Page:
The University of Sheffield has collaborated with the London College of Fashion and the Engineering and Physical Sciences Research Council (EPSRC) to develop a revolutionary liquid laundry additive called ‘CatClo’, which contains microscopic pollution-eating particles. The team behind the product says that the additive can be added to laundry to create clothes that purify the air as the wearer moves!

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If everything goes to plan, CatClo’s creators hope that the product will be made commercially available within the next two years. It really is an innovative concept – clothes are simply washed in the additive once, allowing nanoparticles of titanium dioxide to grip onto the fabrics very tightly. When these particles come into contact with nitrogen oxides in the air, they react with the pollutants and oxides to make them completely odorless and colorless. The pollutants are then removed harmlessly when the item of clothing is next washed, if they haven’t already been dissipated harmlessly with sweat. CatClo itself is also completely harmless and the wearer would not even notice it if they were wearing it.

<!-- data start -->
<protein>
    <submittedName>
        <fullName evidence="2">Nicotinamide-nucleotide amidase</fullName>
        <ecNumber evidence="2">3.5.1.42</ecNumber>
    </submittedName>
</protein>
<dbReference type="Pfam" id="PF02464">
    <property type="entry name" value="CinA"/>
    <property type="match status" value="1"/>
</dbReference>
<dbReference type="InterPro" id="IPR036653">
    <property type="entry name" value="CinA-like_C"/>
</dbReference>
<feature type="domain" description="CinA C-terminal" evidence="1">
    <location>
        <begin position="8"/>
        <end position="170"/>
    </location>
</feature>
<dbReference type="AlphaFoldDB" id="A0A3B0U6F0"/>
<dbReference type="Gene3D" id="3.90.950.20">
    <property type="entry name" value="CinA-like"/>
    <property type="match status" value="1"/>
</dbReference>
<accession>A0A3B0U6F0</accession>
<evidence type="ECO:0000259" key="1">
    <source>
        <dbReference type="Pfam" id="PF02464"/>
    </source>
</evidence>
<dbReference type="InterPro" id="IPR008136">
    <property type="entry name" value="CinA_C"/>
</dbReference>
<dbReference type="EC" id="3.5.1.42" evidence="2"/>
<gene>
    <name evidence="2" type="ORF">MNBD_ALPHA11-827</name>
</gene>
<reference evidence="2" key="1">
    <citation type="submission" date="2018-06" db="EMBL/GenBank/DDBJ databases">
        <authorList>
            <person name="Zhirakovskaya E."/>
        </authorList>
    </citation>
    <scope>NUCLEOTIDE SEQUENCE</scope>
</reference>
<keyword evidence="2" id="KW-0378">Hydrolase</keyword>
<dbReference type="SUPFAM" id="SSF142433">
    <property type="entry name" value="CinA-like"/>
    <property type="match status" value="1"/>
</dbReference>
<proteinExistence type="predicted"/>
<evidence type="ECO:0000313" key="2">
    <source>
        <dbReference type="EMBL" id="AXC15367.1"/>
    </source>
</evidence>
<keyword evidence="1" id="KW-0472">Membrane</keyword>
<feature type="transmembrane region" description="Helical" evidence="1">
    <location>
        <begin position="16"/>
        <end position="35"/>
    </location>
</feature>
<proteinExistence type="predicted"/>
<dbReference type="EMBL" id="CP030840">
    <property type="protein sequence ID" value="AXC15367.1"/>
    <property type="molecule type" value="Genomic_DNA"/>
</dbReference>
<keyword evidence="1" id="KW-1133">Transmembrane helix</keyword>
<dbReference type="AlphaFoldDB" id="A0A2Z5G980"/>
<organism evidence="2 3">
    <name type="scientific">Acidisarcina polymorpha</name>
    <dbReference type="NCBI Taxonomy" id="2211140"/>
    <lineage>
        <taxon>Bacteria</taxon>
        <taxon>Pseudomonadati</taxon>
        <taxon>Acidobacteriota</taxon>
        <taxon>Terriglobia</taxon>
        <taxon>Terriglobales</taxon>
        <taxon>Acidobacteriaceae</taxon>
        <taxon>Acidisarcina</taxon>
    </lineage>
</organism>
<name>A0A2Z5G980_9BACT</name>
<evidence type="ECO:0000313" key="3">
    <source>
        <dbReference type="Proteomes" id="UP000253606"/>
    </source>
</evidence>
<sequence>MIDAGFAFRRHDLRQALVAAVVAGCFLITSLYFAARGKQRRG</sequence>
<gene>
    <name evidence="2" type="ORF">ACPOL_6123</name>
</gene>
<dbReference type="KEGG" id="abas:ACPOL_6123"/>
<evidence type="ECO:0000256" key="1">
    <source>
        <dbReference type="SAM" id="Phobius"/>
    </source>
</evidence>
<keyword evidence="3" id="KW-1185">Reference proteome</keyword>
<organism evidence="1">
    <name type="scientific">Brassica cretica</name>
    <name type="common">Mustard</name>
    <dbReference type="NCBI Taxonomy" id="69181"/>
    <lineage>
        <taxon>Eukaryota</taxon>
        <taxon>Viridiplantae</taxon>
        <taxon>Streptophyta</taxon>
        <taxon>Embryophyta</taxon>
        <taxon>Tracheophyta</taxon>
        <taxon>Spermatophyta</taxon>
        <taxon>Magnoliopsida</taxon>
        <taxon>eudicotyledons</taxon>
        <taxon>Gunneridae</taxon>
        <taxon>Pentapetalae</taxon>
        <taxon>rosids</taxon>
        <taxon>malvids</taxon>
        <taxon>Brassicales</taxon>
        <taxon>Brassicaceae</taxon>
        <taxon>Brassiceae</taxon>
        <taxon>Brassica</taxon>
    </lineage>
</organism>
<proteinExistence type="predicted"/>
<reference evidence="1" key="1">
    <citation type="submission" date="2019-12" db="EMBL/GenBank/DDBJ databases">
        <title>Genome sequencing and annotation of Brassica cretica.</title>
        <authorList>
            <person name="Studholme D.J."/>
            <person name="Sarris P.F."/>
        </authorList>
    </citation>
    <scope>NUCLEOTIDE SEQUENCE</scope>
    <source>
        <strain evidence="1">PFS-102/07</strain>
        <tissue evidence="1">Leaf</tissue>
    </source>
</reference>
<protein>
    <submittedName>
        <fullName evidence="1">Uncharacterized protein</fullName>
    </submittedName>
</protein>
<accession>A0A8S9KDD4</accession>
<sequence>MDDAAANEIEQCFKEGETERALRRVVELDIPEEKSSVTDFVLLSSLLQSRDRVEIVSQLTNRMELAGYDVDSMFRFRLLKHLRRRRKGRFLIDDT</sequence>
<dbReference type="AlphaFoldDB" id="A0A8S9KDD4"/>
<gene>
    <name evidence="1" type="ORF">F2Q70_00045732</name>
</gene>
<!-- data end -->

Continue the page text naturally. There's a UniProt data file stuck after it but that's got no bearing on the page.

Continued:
It is estimated that a single person wearing clothes treated with CatClo would be able to remove around 5g of nitrogen oxides from the air over the course of an average day. This is roughly the equivalent produced each day by an average family car. By removing such nitrogen oxides from the air, CatClo-treated clothes would benefit those that suffer from respiratory ailments as they would create cleaner air as they move around.

Professor Tony Ryan OBE of the University of Sheffield, who has co-led the project along with Professor Helen Storey MBE from London College of Fashion, said: “It’s the action of daylight on the nanoparticles that makes them function in this way. The development of the additive is just one of the advances we’re making in the field of photocatalytic materials – materials that, in the presence of light, catalyse chemical reactions. Through CatClo, we aim to turn clothes into a catalytic surface to purify air.”

“If thousands of people in a typical town used the additive, the result would be a significant improvement in local air quality”, says Professor Ryan. “This additive creates the potential for community action to deliver a real environmental benefit that could actually help to cut disease and save lives. In Sheffield, for instance, if everyone washed their clothes in the additive, there would be no pollution problem caused by nitrogen oxides at all.

+ University of Sheffield

via Eclipse Magazine